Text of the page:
ND takes action to close Dakota Access protest camp

By Patrick C. Miller | February 22, 2017

North Dakota authorities moved Wednesday on the deadline set by the U.S. Army Corps of Engineers to close the main camp in south central North Dakota where a few hundred people protesting the Dakota Access Pipeline remained.

According to news media reports, some protesters walked out of the camp peacefully while others set fire to structures and barricaded the entrance to the camp. During a morning meeting, camp leaders told North Dakota and Corps officials that some in the camp wouldn’t leave without being arrested.

Three North Dakota state agencies on Tuesday announced that they would provide free services to protesters who wanted to go home. At a travel assistance center in Bismarck, those who wanted to leave would receive a free health checkup; a personal hygiene kit; a voucher for a one-night stay at a Bismarck hotel; a meal voucher; a ride voucher to the bus depot; and a bus ticket to any location in the lower 48 states.

Work on the last stretch of the 1,172-mile-long, $3.8 billion Dakota Access Pipeline resumed earlier this month after the Corps of Engineers—at the direction of a memo signed by President Donald Trump—issued an easement to Dallas-based Energy Transfer Partners, the company building the pipeline.

The pipeline will carry about a half million barrels a day of western North Dakota crude across South Dakota and Iowa to a terminal in Patoka, Illinois. It crosses the Missouri River under the Lake Oahe Reservoir just north of the Standing Rock Reservation. The tribe claims the pipeline is a threat to its drinking water and could damage culturally significant sites.

After a federal judge last year denied Standing Rock’s motion for a temporary restraining order to stop work on the project, the Obama administration intervened to withhold the river crossing easement the Corps had planned to issue. Protesters estimated to be in the thousands flocked to camps in south central North Dakota to demonstrate against the pipeline in confrontations with law enforcement that sometimes turned violent.  

Just before President Barack Obama left office last month, the Corps issued a notice that it planned to conduct an environmental impact statement which would have delayed the Dakota Access Pipeline project for more than a year. However, this notice was withdrawn by the Corps last week after being reviewed at Trump’s direction.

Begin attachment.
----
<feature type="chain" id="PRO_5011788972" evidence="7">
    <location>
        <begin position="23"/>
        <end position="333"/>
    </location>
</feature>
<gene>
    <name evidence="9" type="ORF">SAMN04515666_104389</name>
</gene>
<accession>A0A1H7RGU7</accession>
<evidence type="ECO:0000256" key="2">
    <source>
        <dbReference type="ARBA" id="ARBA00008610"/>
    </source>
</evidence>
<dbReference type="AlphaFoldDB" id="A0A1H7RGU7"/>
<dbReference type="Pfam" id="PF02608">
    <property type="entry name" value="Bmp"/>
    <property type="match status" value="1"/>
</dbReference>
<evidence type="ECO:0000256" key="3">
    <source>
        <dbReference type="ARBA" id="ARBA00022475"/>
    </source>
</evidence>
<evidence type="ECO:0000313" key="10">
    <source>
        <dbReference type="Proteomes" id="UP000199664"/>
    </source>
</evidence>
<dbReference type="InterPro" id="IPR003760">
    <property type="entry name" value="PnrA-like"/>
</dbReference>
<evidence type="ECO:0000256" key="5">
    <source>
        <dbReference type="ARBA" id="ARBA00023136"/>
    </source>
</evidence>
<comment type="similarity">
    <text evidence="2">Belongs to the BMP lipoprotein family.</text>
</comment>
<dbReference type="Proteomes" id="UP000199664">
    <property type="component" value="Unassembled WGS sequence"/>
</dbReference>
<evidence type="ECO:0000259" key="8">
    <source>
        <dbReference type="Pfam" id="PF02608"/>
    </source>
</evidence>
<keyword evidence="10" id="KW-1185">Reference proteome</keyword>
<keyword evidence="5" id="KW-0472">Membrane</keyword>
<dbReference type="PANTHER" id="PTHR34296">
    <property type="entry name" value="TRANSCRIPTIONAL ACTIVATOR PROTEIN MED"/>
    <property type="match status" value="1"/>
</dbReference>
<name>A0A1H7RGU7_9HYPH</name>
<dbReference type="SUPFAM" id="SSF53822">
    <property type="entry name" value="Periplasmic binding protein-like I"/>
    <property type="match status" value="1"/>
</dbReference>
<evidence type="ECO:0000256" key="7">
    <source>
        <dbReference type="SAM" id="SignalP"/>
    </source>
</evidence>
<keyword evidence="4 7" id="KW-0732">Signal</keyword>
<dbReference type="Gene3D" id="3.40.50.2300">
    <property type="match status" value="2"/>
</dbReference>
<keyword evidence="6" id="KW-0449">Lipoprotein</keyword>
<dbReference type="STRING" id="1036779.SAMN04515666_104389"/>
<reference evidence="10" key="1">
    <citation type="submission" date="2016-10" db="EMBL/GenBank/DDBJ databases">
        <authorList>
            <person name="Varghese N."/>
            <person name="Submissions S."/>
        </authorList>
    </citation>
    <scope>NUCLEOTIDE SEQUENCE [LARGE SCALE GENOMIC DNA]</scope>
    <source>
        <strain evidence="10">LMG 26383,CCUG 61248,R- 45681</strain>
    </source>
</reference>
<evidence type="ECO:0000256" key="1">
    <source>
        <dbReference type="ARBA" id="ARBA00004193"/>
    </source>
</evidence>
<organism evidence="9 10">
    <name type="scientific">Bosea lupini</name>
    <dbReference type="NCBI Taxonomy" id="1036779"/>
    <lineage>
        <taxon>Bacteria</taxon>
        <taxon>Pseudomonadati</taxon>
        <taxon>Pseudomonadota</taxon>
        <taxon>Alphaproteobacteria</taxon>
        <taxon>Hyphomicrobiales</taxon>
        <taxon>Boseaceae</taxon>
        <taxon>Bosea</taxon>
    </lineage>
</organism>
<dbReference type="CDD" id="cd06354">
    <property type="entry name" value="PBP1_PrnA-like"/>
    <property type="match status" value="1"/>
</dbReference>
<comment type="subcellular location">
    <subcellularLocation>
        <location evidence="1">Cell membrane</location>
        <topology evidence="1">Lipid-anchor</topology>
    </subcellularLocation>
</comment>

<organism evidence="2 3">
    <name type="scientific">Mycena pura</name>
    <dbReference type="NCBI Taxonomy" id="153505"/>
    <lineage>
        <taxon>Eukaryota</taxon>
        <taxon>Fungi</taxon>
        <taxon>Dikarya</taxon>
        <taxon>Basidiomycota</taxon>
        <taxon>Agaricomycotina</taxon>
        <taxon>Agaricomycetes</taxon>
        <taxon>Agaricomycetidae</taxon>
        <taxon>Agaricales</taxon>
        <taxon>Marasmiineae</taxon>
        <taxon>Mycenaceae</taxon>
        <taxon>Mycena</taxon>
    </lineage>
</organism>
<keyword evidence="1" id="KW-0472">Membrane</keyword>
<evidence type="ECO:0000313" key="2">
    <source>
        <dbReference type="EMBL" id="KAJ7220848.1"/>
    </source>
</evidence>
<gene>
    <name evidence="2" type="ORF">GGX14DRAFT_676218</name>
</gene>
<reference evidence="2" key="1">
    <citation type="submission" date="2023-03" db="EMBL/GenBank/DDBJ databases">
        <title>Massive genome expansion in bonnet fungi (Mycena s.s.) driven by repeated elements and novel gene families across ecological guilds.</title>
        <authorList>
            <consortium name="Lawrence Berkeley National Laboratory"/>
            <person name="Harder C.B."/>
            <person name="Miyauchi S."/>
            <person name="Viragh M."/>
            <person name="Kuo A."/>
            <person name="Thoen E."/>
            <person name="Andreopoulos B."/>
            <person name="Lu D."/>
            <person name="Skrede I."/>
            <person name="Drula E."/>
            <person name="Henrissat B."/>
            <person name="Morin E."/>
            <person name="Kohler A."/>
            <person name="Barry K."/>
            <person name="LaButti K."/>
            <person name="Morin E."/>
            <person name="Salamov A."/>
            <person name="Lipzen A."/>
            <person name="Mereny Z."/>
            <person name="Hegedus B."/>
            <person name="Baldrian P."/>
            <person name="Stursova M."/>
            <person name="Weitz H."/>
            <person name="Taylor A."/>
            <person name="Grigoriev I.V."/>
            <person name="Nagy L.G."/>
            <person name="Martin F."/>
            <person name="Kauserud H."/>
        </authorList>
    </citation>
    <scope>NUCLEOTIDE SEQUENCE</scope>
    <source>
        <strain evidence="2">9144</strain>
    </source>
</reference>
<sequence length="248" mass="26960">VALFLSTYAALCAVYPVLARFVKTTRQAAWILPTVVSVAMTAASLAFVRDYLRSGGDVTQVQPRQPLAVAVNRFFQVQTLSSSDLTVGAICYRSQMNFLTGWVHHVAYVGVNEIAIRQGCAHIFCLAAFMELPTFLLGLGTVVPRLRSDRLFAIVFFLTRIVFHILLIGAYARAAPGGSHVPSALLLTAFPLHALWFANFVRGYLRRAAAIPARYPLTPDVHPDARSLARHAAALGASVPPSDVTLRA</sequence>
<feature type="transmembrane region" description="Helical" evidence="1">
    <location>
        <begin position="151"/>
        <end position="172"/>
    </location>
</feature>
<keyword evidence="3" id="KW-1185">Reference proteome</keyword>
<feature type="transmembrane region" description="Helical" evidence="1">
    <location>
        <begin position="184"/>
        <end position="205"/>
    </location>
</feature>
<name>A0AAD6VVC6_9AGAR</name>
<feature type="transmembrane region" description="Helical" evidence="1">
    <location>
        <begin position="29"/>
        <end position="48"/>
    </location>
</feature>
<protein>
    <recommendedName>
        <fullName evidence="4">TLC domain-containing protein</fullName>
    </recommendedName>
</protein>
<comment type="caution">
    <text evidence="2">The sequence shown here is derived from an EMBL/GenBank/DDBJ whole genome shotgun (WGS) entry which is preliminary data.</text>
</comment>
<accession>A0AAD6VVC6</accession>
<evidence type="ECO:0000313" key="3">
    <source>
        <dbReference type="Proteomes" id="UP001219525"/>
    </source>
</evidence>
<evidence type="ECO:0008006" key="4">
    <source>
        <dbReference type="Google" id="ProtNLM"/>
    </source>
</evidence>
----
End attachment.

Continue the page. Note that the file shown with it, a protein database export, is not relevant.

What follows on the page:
A hearing in U.S. District Court in the District of Columbia is set for Feb. 27 on a motion for a summary judgement against the Corps of Engineers filed by EarthJustice on behalf of the Standing Rock Sioux Tribe. Documents in the case filed by Energy Transfer Partners indicate that the pipeline could be operational within two weeks.

A week ago, North Dakota Gov. Doug Burgum issued an executive order for a mandatory evacuation of those occupying specific areas in Morton and Sioux counties under jurisdiction of the Corps. The order cited above-normal temperatures which created the potential for flooding along the confluence of the Cannon Ball and Missouri rivers where the camps are located.

The governor’s order also said, “The presence of accumulated wasted, abandoned vehicles and unlawful temporary and permanent dwelling structures in this flood-prone area has created significant health and public safety risks as well as environmental hazards.”

Levi Bachmeier, a policy advisor for Burgum, and a Corps representative addressed camp leaders Tuesday afternoon.

“The first priority is the life, health and safety of everyone in this camp as it relates to potential flooding,” he said. “And the second is preventing an environmental disaster by getting this camp cleaned up as quickly as possible.”

Bachmeier requested that the camp be completely evacuated by 2 p.m. Wednesday and advised that those who remained faced arrest.

“We ask that you honor any and all requests made by law enforcement,” he said.